“We haven’t had any official information about our priests, or anybody in the Russian prisons. We only have information from people who were in the cells with them and who were released, and they are telling us how and where they are. That is how we can at least be sure that they are still alive and can continue to make efforts to rescue them.”
With no chance of direct communication with Russian authorities, the head of the Ukrainian Greek Catholic Church – the largest Catholic church in the country, and the third largest Christian denomination, after the two Orthodox churches – explains that diplomacy is the safest bet, and that Pope Francis has been a key player. “We are very grateful to all diplomats in Ukraine, but specifically to Pope Francis, for the mediation to rescue war prisoners and hostages. It is not an easy task.”
Every time he visits a parish, explained the Major Archbishop, he collects information on family members from local residents who are being held as prisoners of war. The Church sends a list of names to the Vatican, and Pope Francis makes sure it is delivered to the Russian embassy. Many have already been released this way.
“Ukrainians often criticize anybody who has a relationship with Russia, but we are so grateful to Pope Francis and to the Holy See for being in contact with the Russian side, because without that we would not be able to rescue anybody,” said Shevchuk.
The Church continues, meanwhile, to help as many people as it can with material aid, much of it provided by ACN, which in the first year since the full-scale invasion has helped fund over 200 projects with more than $10M, directly benefiting more than 15,000 poeple.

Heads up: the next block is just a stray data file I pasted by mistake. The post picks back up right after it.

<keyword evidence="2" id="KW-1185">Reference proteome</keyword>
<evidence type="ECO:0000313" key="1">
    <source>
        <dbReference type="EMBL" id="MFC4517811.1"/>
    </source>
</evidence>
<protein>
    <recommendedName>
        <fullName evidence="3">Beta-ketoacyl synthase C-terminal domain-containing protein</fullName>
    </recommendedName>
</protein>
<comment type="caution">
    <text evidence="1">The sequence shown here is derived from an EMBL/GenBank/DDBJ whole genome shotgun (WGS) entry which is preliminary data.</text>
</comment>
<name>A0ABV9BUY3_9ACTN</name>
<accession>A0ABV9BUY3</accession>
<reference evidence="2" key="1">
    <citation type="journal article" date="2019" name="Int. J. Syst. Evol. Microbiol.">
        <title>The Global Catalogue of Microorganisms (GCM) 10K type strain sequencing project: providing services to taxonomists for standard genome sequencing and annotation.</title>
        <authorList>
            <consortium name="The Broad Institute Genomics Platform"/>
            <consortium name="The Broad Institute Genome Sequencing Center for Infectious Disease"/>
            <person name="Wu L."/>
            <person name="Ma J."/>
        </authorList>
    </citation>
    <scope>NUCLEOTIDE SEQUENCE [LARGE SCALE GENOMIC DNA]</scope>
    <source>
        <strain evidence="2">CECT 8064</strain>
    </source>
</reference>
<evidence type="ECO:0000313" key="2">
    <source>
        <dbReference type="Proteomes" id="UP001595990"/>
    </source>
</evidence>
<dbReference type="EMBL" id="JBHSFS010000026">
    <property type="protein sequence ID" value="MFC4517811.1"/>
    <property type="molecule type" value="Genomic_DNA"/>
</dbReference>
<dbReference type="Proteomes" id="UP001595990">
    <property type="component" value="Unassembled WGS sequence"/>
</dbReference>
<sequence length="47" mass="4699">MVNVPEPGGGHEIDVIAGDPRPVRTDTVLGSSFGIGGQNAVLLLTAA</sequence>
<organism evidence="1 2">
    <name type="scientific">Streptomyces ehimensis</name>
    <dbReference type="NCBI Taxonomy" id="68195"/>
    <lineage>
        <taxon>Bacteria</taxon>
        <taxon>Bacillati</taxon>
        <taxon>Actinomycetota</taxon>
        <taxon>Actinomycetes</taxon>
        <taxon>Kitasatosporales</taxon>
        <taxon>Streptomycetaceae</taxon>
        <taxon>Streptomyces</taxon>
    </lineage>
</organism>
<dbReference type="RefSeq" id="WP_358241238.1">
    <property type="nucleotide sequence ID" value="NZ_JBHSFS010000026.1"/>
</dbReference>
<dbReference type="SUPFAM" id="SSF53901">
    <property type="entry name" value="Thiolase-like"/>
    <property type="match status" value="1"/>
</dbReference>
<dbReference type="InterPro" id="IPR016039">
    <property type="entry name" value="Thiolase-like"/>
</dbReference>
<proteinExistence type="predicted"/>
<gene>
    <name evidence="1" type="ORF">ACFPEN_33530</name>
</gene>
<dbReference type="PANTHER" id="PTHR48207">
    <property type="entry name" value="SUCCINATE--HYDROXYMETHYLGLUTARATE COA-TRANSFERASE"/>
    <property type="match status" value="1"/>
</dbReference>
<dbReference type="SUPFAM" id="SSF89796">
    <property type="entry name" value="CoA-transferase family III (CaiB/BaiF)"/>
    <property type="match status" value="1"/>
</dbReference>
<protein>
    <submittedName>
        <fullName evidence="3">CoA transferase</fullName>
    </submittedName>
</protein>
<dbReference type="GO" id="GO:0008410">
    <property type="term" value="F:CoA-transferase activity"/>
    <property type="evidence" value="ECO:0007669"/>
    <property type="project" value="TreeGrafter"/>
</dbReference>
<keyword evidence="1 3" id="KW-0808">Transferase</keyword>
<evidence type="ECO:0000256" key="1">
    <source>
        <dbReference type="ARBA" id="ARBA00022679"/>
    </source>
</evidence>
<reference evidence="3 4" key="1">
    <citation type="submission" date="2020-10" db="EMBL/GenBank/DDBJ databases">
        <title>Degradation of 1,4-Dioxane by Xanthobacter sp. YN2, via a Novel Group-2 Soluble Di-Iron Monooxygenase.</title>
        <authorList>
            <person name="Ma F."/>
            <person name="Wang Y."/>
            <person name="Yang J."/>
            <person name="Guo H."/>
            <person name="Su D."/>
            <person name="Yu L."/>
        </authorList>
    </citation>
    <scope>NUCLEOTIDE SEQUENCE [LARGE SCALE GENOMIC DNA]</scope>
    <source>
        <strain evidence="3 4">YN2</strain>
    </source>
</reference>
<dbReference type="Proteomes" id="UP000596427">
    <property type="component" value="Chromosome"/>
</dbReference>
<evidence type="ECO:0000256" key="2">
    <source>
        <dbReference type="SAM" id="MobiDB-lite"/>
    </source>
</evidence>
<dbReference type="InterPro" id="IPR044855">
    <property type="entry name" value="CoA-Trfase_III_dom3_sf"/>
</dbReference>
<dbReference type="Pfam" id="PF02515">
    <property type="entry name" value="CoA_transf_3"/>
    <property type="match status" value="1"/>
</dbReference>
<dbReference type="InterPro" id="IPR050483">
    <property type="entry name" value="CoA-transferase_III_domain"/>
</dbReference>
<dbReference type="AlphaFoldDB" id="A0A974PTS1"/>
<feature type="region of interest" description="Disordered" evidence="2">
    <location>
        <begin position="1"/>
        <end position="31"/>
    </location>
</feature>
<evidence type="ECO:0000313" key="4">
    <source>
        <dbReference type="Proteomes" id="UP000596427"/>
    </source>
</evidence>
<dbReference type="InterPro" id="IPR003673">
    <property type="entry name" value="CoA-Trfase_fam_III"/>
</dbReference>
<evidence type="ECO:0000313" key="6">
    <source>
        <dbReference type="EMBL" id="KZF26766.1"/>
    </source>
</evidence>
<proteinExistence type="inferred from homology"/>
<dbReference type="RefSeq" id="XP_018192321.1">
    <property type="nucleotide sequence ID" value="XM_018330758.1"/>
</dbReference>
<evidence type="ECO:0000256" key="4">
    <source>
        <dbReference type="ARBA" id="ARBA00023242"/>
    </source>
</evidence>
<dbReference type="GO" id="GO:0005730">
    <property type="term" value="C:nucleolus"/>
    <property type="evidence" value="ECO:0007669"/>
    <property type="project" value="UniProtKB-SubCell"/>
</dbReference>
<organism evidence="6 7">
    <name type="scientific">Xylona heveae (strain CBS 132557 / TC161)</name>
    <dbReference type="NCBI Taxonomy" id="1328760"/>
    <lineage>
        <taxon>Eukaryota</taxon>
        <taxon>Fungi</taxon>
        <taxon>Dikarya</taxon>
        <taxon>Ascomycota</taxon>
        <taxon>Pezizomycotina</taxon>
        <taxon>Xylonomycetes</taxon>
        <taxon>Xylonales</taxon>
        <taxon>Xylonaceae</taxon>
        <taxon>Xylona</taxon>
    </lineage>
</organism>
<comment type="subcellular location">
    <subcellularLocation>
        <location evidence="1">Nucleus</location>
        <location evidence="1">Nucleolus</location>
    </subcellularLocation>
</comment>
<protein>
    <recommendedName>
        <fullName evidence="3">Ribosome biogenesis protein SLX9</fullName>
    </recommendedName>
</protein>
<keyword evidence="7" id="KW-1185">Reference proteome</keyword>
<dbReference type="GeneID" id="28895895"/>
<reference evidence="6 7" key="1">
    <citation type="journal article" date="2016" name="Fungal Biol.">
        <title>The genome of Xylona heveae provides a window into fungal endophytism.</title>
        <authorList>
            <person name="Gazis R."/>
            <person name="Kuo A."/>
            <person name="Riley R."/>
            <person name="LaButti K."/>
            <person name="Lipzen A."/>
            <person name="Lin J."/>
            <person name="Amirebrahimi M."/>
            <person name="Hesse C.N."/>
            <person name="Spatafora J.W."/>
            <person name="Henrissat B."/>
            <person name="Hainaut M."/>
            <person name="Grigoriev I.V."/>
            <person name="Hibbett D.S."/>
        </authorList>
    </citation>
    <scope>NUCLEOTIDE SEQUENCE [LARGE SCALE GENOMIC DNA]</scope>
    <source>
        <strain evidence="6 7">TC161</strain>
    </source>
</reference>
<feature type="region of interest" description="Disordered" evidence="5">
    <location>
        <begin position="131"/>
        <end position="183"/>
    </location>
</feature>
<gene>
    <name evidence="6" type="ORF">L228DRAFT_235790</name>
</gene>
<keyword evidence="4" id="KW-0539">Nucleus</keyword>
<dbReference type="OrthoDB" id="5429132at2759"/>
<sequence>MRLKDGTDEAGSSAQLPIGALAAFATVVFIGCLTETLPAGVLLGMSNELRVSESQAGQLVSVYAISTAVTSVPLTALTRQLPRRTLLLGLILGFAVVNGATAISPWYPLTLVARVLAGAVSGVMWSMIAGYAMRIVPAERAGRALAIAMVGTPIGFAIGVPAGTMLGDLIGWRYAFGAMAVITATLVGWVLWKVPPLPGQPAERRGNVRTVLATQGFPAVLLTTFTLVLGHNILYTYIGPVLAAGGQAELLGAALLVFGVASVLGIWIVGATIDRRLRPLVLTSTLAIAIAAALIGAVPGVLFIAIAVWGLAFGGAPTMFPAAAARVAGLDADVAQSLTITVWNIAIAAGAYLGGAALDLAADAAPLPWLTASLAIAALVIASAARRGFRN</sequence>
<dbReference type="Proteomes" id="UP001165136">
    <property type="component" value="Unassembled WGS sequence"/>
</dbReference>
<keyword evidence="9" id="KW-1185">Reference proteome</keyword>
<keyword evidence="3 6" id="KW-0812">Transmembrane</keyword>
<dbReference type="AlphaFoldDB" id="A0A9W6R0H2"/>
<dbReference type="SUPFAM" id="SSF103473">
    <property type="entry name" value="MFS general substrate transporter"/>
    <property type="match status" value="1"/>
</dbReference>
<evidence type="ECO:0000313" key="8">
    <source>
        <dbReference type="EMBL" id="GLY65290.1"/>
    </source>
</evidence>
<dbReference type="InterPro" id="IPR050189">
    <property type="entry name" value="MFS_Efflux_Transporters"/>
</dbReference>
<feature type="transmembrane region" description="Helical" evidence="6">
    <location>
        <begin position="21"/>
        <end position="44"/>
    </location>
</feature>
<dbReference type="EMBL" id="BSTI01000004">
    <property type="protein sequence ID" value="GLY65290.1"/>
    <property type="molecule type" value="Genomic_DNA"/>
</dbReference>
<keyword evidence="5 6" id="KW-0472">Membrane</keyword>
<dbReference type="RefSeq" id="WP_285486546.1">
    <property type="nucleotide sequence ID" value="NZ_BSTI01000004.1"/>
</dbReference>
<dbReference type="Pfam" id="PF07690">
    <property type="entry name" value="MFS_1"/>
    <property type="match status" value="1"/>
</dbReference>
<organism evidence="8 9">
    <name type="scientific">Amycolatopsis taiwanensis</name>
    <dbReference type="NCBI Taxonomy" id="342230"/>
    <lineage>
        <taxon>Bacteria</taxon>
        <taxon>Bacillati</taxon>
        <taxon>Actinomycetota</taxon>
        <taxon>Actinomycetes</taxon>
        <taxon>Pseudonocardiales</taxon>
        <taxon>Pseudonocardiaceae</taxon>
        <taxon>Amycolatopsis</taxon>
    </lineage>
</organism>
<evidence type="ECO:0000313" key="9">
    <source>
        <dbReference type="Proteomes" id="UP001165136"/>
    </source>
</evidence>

Besides the seven million people who fled the country, there are around eight million internally displaced. Winter is being particularly hard, Major Archbishop Shevchuk reported. “At the beginning people went to the west of the country, but the poorest of the poor are not able to do so, they look for the nearest safe city in which to stay.”
Even those who have been able to return to their homes, often find difficulties. “Almost half of the occupied territory has been liberated, but we have found destroyed cities and inexistant infrastructure. Many people are returning, but they have no electricity, or anything to survive. Russia is methodically destroying critical infrastructure, 50 percent of the electricity grid is destroyed.”
In this context, explains Archbishop Visvaldas Kulbokas, the help provided to those in need, including that given by ACN, is particularly appreciated. “During a war like this, everything ACN, benefactors and journalists do is very important both from a material and a spiritual point of view. It means closeness, empathy, and love. This is prayer through deeds.”
“We feel your presence, your closeness. Your prayers are producing miracles. Every week I hear stories about miracles in difficult areas. Prayer and charity work is very precious,” said the Nuncio.
Miracles are exactly what Major Archbishop Shevchuk is hoping for. As the conference drew to an end, he expressed his hope that this could be the year the war ends. “Is it realistic? Maybe not, but miracles happen.”